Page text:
Reciprocated Friendship as a Mediator of the Effects of Cooperative Learning on Peer Victimization in Middle School

Mark J. Van Ryzin, Cary J. Roseth, Sabina Low, Christopher M. Loan

Research output: Contribution to journalArticlepeer-review

Abstract

Peer victimization represents a pervasive problem, particularly for students in middle school. Although curriculum-based prevention programs have generated small to moderate effects on victimization, these effects tend to weaken beginning with the transition to middle school. In this study, we evaluated cooperative learning (CL) as a mechanism to prevent victimization, and evaluated reciprocated friendships as a mediator of these effects. Using four waves of data from a cluster randomized trial of CL (7 intervention and 8 control middle schools; N = 1,890 students, 47.1% female, 75.2% White), we found that CL significantly reduced victimization after two years, and these effects were mediated by growth in the ratio of reciprocated friendship in the first year. We conclude that CL can reduce victimization by providing a means for students to engage in extended social interactions with a wider range of peers and thus creating opportunities for students to forge stronger (i.e., reciprocated) friendships.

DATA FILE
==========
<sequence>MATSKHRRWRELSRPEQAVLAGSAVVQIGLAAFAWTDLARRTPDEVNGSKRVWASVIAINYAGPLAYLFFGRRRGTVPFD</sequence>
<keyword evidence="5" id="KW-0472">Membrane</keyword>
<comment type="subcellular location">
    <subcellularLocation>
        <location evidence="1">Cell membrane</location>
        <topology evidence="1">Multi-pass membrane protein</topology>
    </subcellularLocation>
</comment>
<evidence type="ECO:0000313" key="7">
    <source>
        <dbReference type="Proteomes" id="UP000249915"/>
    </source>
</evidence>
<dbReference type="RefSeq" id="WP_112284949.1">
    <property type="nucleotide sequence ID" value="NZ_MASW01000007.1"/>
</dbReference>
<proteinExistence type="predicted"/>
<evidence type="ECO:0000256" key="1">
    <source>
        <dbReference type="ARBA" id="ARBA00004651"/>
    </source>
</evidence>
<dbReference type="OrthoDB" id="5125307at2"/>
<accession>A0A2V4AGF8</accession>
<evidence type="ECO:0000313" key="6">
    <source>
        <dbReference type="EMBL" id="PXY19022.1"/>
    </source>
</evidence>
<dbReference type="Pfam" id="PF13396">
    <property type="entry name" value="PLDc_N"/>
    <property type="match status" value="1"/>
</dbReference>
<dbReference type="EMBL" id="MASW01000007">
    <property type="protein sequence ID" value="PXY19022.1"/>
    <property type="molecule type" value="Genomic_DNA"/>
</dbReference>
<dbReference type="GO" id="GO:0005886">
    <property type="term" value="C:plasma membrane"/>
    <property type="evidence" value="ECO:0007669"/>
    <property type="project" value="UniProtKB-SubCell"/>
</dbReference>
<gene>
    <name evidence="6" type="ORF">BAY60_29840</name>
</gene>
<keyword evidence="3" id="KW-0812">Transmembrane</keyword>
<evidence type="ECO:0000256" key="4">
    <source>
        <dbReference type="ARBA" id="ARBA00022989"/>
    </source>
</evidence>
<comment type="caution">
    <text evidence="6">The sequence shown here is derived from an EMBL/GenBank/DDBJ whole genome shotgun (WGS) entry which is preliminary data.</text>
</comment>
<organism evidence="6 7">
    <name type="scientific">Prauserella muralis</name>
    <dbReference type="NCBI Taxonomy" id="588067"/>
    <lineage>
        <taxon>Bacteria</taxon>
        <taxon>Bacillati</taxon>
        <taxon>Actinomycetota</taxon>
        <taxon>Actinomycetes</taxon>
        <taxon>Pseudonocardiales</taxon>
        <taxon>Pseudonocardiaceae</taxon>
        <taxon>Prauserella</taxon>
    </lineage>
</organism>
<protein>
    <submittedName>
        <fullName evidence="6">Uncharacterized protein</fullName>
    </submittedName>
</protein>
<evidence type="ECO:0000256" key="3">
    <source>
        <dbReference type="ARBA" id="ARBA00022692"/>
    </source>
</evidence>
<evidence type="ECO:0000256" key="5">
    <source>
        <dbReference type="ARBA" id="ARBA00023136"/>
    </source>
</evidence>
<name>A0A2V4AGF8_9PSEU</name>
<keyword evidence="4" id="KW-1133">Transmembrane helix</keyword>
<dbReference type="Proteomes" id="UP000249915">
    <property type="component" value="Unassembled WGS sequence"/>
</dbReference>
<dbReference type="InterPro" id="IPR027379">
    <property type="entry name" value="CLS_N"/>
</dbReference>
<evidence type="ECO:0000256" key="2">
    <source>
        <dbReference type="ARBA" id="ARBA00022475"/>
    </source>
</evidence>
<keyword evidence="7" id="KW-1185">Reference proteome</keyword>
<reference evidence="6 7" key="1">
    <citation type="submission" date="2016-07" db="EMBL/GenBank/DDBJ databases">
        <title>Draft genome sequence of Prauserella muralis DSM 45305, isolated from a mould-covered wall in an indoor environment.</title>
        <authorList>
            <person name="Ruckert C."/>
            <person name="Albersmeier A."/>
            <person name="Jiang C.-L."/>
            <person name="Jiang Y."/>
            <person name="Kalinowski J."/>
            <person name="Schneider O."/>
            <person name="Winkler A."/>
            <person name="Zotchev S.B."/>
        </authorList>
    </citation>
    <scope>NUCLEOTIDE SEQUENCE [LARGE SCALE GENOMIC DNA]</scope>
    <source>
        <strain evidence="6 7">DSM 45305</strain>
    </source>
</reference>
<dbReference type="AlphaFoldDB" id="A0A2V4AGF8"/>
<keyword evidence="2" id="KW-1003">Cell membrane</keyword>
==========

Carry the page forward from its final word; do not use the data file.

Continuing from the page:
Original languageEnglish (US)
Pages (from-to)342-353
Number of pages12
JournalJournal of School Violence
Volume21
Issue number3
DOIs
StatePublished - 2022

Keywords

  • cooperative learning
  • middle school
  • mutual friendship
  • Victimization

ASJC Scopus subject areas

  • Education
  • Safety, Risk, Reliability and Quality

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